Snoqualmie Pass, over which I-90 routes through the Cascade Mountains, is the commercial artery that connects Seattle to everything east. In the winter, traveling via the pass is well known as a notorious grind: think traffic jams and tire chain checks. But, just off the road, the impressive amount of snow it receives (an average of over 400 inches a year) also means endless possibilities of snow play.
What Makes It Great
Less than an hour’s drive out of Seattle, it is hard to imagine having easier access to such a vast winter wonderland: Snoqualmie Pass has dozens of possibilities for a fun snow-filled hike, and for every level of adventure. And, the further you hike in, the more you’ll feel as if your city life has somehow melted away.
There are so many great snowshoe destinations in Snoqualmie Pass, but the four-mile round-trip hike to Lower Gold Creek Basin makes for a great introduction of what the area has to offer. This trail takes snowshoers through a forested valley, alongside alpine lakes, and up to open meadows with majestic views of the peaks above. For those looking for a little bit more of an adventure, try Kendall Peak Lakes – a 9 mile round-trip journey to isolated waters at the base of the impressive 5,675 foot namesake mountain.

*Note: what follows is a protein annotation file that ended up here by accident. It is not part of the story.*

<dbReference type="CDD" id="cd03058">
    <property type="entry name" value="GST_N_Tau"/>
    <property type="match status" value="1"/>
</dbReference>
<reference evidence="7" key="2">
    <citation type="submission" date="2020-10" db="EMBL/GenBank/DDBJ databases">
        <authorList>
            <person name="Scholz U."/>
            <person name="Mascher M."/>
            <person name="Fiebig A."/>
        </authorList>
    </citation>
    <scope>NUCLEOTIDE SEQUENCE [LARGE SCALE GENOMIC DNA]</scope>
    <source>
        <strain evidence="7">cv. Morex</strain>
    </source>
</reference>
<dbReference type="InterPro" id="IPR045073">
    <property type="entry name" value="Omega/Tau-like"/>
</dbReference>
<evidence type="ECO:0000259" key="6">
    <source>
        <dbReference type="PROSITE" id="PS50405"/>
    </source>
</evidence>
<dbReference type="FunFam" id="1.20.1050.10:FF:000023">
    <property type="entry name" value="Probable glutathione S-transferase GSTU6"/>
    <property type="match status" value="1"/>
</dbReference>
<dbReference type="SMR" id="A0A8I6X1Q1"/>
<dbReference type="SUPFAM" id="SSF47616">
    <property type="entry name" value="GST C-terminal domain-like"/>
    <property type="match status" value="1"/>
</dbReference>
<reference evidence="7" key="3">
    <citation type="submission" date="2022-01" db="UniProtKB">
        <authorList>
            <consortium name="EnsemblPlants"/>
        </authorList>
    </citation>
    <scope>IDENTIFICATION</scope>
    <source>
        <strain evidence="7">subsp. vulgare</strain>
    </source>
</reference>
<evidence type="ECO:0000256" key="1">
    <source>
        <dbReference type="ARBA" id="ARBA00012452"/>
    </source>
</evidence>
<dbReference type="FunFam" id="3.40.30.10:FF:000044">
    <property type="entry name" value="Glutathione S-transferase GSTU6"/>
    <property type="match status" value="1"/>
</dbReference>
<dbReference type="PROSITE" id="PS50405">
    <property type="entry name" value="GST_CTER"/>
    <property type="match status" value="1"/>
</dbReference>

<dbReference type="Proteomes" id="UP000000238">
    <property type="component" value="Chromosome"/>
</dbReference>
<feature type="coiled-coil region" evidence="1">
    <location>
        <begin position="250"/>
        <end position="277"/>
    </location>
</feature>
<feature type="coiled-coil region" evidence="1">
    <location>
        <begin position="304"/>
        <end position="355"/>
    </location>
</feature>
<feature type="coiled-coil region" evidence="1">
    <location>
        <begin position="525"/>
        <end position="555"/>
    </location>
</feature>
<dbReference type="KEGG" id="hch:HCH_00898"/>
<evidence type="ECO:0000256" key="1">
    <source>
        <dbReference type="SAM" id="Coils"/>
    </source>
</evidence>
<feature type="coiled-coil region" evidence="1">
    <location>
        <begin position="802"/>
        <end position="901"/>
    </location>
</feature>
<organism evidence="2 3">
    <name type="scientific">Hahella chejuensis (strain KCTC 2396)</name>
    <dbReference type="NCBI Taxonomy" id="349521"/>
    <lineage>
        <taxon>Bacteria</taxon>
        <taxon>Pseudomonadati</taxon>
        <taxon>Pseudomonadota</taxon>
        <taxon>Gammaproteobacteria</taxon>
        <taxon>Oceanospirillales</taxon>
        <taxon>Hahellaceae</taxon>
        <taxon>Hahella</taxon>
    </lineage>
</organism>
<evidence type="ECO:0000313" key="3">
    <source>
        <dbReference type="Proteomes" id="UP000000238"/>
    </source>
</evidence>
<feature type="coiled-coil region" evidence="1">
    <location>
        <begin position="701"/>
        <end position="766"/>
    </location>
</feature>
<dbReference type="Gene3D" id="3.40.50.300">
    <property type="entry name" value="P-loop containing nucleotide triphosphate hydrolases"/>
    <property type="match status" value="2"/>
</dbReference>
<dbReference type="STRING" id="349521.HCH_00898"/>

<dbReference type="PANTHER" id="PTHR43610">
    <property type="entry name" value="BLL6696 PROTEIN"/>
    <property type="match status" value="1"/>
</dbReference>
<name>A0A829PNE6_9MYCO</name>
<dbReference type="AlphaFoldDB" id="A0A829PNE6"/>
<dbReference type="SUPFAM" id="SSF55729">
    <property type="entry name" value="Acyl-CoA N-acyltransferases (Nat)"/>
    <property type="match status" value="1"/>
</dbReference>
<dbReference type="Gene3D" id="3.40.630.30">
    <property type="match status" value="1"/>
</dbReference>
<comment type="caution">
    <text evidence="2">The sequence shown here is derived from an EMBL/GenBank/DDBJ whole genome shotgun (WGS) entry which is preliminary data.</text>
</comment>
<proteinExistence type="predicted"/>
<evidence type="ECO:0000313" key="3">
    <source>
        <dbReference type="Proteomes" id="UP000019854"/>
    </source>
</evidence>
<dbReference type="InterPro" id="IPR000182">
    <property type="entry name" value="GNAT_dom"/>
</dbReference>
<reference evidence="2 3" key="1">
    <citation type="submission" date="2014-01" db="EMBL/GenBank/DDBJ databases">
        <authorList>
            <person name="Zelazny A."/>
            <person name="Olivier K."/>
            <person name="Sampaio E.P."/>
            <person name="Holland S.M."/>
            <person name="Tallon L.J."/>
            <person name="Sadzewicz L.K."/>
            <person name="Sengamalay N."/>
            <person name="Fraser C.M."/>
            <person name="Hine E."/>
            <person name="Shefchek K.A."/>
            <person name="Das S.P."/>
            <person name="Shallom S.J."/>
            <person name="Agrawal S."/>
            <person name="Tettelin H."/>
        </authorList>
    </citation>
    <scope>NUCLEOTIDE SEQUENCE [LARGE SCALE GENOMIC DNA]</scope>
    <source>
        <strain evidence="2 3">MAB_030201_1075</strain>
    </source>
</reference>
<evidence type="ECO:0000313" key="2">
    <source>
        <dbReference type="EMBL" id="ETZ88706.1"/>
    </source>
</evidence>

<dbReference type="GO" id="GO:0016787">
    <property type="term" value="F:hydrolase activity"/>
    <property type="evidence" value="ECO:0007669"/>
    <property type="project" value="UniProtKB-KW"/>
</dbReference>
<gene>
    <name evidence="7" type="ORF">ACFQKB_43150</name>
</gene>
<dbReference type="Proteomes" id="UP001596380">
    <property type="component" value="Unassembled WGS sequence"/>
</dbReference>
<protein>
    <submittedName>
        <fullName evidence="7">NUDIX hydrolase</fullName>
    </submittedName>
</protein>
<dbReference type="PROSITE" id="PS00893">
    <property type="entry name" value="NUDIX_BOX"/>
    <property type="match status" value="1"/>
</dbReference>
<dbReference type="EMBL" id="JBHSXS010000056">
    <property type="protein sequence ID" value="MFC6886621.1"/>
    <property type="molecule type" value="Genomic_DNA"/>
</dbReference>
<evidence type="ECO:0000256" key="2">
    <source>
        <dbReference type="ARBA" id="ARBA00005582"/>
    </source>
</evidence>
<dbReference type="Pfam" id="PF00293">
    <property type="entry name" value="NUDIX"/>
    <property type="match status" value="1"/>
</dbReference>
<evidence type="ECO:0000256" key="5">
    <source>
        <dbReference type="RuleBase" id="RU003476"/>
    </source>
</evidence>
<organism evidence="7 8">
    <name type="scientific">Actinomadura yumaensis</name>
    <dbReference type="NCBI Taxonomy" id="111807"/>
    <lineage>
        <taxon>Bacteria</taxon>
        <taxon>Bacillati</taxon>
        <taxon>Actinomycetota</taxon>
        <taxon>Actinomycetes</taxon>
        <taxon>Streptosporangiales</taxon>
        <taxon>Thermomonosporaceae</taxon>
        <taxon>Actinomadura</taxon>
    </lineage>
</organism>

The downside: Most weekends with good weather, you should expect to share the trails, as Snoqualmie is a popular choice for snowshoers, cross-country skiers, and sledders alike. But if you’re able to sneak away mid-week or are willing to brave more blustery conditions, there’s a good chance you’ll feel as if you’ve got the mountains all to yourself.
Who is Going to Love It
Given its ease of access and relatively friendly terrain, this is a great option for novice showshoers, or families who want to go on an outing that’s fun for everyone.
Directions, Parking, & Regulations
To get to the trailheads, take I-90 to exit 54 (two miles east of the pass’s summit). After exiting, turn left, cross under the freeway, and then turn right onto a narrow paved road to park outside the Gold Greek Sno-Park, about a mile down the road.